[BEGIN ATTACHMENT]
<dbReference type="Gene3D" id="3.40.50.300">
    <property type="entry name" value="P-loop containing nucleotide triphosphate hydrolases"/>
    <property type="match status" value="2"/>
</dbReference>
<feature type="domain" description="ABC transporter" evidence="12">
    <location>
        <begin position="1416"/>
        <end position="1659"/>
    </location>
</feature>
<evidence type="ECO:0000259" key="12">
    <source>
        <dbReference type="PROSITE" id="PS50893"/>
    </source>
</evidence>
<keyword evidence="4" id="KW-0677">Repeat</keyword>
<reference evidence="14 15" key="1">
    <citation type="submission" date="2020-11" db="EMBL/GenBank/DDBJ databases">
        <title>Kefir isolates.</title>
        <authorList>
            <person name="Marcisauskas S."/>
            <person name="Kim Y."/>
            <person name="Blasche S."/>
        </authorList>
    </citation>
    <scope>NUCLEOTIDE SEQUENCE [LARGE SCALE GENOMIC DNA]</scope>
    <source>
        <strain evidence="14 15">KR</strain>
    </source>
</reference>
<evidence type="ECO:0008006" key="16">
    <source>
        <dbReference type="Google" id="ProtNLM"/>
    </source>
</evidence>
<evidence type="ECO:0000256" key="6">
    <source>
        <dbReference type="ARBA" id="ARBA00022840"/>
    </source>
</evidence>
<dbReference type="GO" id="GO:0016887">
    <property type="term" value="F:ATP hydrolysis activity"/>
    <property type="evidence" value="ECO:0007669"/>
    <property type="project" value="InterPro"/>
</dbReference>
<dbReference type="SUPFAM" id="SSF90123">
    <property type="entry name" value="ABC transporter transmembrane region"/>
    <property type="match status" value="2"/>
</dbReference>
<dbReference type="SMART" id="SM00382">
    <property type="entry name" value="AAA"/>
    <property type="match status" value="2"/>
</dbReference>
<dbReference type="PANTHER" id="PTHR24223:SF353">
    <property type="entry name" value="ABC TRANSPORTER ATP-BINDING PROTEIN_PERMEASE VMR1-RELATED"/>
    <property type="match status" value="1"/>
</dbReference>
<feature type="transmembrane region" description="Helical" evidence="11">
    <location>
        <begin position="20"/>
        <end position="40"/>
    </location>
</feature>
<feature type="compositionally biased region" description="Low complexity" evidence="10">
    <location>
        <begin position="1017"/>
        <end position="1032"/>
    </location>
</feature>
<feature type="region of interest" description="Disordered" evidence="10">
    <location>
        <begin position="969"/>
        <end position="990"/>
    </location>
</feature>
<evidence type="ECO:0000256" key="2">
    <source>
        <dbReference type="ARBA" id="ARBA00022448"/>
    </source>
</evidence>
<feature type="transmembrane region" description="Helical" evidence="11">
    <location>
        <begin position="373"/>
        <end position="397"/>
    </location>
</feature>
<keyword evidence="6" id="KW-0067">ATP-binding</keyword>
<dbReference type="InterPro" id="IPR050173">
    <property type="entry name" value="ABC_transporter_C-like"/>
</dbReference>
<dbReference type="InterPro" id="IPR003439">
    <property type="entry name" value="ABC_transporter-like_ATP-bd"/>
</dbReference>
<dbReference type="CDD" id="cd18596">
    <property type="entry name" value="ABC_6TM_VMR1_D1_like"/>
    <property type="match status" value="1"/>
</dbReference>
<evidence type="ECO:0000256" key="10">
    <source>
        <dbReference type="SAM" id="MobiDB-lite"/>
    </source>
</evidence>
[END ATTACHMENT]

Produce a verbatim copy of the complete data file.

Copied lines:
<dbReference type="Gene3D" id="3.40.50.300">
    <property type="entry name" value="P-loop containing nucleotide triphosphate hydrolases"/>
    <property type="match status" value="2"/>
</dbReference>
<feature type="domain" description="ABC transporter" evidence="12">
    <location>
        <begin position="1416"/>
        <end position="1659"/>
    </location>
</feature>
<evidence type="ECO:0000259" key="12">
    <source>
        <dbReference type="PROSITE" id="PS50893"/>
    </source>
</evidence>
<keyword evidence="4" id="KW-0677">Repeat</keyword>
<reference evidence="14 15" key="1">
    <citation type="submission" date="2020-11" db="EMBL/GenBank/DDBJ databases">
        <title>Kefir isolates.</title>
        <authorList>
            <person name="Marcisauskas S."/>
            <person name="Kim Y."/>
            <person name="Blasche S."/>
        </authorList>
    </citation>
    <scope>NUCLEOTIDE SEQUENCE [LARGE SCALE GENOMIC DNA]</scope>
    <source>
        <strain evidence="14 15">KR</strain>
    </source>
</reference>
<evidence type="ECO:0008006" key="16">
    <source>
        <dbReference type="Google" id="ProtNLM"/>
    </source>
</evidence>
<evidence type="ECO:0000256" key="6">
    <source>
        <dbReference type="ARBA" id="ARBA00022840"/>
    </source>
</evidence>
<dbReference type="GO" id="GO:0016887">
    <property type="term" value="F:ATP hydrolysis activity"/>
    <property type="evidence" value="ECO:0007669"/>
    <property type="project" value="InterPro"/>
</dbReference>
<dbReference type="SUPFAM" id="SSF90123">
    <property type="entry name" value="ABC transporter transmembrane region"/>
    <property type="match status" value="2"/>
</dbReference>
<dbReference type="SMART" id="SM00382">
    <property type="entry name" value="AAA"/>
    <property type="match status" value="2"/>
</dbReference>
<dbReference type="PANTHER" id="PTHR24223:SF353">
    <property type="entry name" value="ABC TRANSPORTER ATP-BINDING PROTEIN_PERMEASE VMR1-RELATED"/>
    <property type="match status" value="1"/>
</dbReference>
<feature type="transmembrane region" description="Helical" evidence="11">
    <location>
        <begin position="20"/>
        <end position="40"/>
    </location>
</feature>
<feature type="compositionally biased region" description="Low complexity" evidence="10">
    <location>
        <begin position="1017"/>
        <end position="1032"/>
    </location>
</feature>
<feature type="region of interest" description="Disordered" evidence="10">
    <location>
        <begin position="969"/>
        <end position="990"/>
    </location>
</feature>
<evidence type="ECO:0000256" key="2">
    <source>
        <dbReference type="ARBA" id="ARBA00022448"/>
    </source>
</evidence>
<feature type="transmembrane region" description="Helical" evidence="11">
    <location>
        <begin position="373"/>
        <end position="397"/>
    </location>
</feature>
<keyword evidence="6" id="KW-0067">ATP-binding</keyword>
<dbReference type="InterPro" id="IPR050173">
    <property type="entry name" value="ABC_transporter_C-like"/>
</dbReference>
<dbReference type="InterPro" id="IPR003439">
    <property type="entry name" value="ABC_transporter-like_ATP-bd"/>
</dbReference>
<dbReference type="CDD" id="cd18596">
    <property type="entry name" value="ABC_6TM_VMR1_D1_like"/>
    <property type="match status" value="1"/>
</dbReference>
<evidence type="ECO:0000256" key="10">
    <source>
        <dbReference type="SAM" id="MobiDB-lite"/>
    </source>
</evidence>